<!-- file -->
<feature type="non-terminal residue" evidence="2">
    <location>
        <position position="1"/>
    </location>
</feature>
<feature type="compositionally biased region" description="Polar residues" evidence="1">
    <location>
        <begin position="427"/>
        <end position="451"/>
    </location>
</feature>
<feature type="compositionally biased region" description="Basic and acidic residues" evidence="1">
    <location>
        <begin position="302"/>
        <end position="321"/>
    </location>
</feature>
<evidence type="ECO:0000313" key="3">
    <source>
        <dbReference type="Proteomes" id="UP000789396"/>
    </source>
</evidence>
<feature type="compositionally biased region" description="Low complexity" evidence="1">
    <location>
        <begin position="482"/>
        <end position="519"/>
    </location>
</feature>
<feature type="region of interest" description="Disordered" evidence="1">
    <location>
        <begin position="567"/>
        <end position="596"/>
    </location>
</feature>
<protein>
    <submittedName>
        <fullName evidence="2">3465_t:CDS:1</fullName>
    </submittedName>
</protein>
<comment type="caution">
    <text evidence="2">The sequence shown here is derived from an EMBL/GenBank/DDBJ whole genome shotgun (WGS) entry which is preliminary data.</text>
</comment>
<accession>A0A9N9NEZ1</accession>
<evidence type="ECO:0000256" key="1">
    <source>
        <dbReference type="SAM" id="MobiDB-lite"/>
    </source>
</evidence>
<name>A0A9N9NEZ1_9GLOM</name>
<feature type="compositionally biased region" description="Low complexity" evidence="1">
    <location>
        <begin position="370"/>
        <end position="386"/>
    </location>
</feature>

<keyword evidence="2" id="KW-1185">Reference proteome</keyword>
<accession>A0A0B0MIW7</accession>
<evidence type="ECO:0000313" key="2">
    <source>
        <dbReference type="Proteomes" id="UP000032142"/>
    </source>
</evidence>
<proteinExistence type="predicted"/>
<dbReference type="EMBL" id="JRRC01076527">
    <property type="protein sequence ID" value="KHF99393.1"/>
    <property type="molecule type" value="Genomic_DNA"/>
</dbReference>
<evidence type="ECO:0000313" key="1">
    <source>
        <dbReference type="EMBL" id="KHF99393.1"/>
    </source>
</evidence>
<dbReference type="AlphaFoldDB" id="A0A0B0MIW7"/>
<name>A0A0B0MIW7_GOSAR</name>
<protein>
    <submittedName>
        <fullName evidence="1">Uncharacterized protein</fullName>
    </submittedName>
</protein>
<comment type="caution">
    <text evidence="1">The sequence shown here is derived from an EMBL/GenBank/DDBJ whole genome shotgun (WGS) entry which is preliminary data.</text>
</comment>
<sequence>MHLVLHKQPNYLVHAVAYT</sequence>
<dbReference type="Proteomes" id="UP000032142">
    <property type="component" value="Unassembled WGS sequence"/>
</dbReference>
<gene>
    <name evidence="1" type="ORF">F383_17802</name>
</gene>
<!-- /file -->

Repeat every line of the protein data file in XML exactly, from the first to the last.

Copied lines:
<feature type="non-terminal residue" evidence="2">
    <location>
        <position position="1"/>
    </location>
</feature>
<feature type="compositionally biased region" description="Polar residues" evidence="1">
    <location>
        <begin position="427"/>
        <end position="451"/>
    </location>
</feature>
<feature type="compositionally biased region" description="Basic and acidic residues" evidence="1">
    <location>
        <begin position="302"/>
        <end position="321"/>
    </location>
</feature>
<evidence type="ECO:0000313" key="3">
    <source>
        <dbReference type="Proteomes" id="UP000789396"/>
    </source>
</evidence>
<feature type="compositionally biased region" description="Low complexity" evidence="1">
    <location>
        <begin position="482"/>
        <end position="519"/>
    </location>
</feature>
<feature type="region of interest" description="Disordered" evidence="1">
    <location>
        <begin position="567"/>
        <end position="596"/>
    </location>
</feature>
<protein>
    <submittedName>
        <fullName evidence="2">3465_t:CDS:1</fullName>
    </submittedName>
</protein>
<comment type="caution">
    <text evidence="2">The sequence shown here is derived from an EMBL/GenBank/DDBJ whole genome shotgun (WGS) entry which is preliminary data.</text>
</comment>
<accession>A0A9N9NEZ1</accession>
<evidence type="ECO:0000256" key="1">
    <source>
        <dbReference type="SAM" id="MobiDB-lite"/>
    </source>
</evidence>
<name>A0A9N9NEZ1_9GLOM</name>
<feature type="compositionally biased region" description="Low complexity" evidence="1">
    <location>
        <begin position="370"/>
        <end position="386"/>
    </location>
</feature>

<keyword evidence="2" id="KW-1185">Reference proteome</keyword>
<accession>A0A0B0MIW7</accession>
<evidence type="ECO:0000313" key="2">
    <source>
        <dbReference type="Proteomes" id="UP000032142"/>
    </source>
</evidence>
<proteinExistence type="predicted"/>
<dbReference type="EMBL" id="JRRC01076527">
    <property type="protein sequence ID" value="KHF99393.1"/>
    <property type="molecule type" value="Genomic_DNA"/>
</dbReference>
<evidence type="ECO:0000313" key="1">
    <source>
        <dbReference type="EMBL" id="KHF99393.1"/>
    </source>
</evidence>
<dbReference type="AlphaFoldDB" id="A0A0B0MIW7"/>
<name>A0A0B0MIW7_GOSAR</name>
<protein>
    <submittedName>
        <fullName evidence="1">Uncharacterized protein</fullName>
    </submittedName>
</protein>
<comment type="caution">
    <text evidence="1">The sequence shown here is derived from an EMBL/GenBank/DDBJ whole genome shotgun (WGS) entry which is preliminary data.</text>
</comment>
<sequence>MHLVLHKQPNYLVHAVAYT</sequence>
<dbReference type="Proteomes" id="UP000032142">
    <property type="component" value="Unassembled WGS sequence"/>
</dbReference>
<gene>
    <name evidence="1" type="ORF">F383_17802</name>
</gene>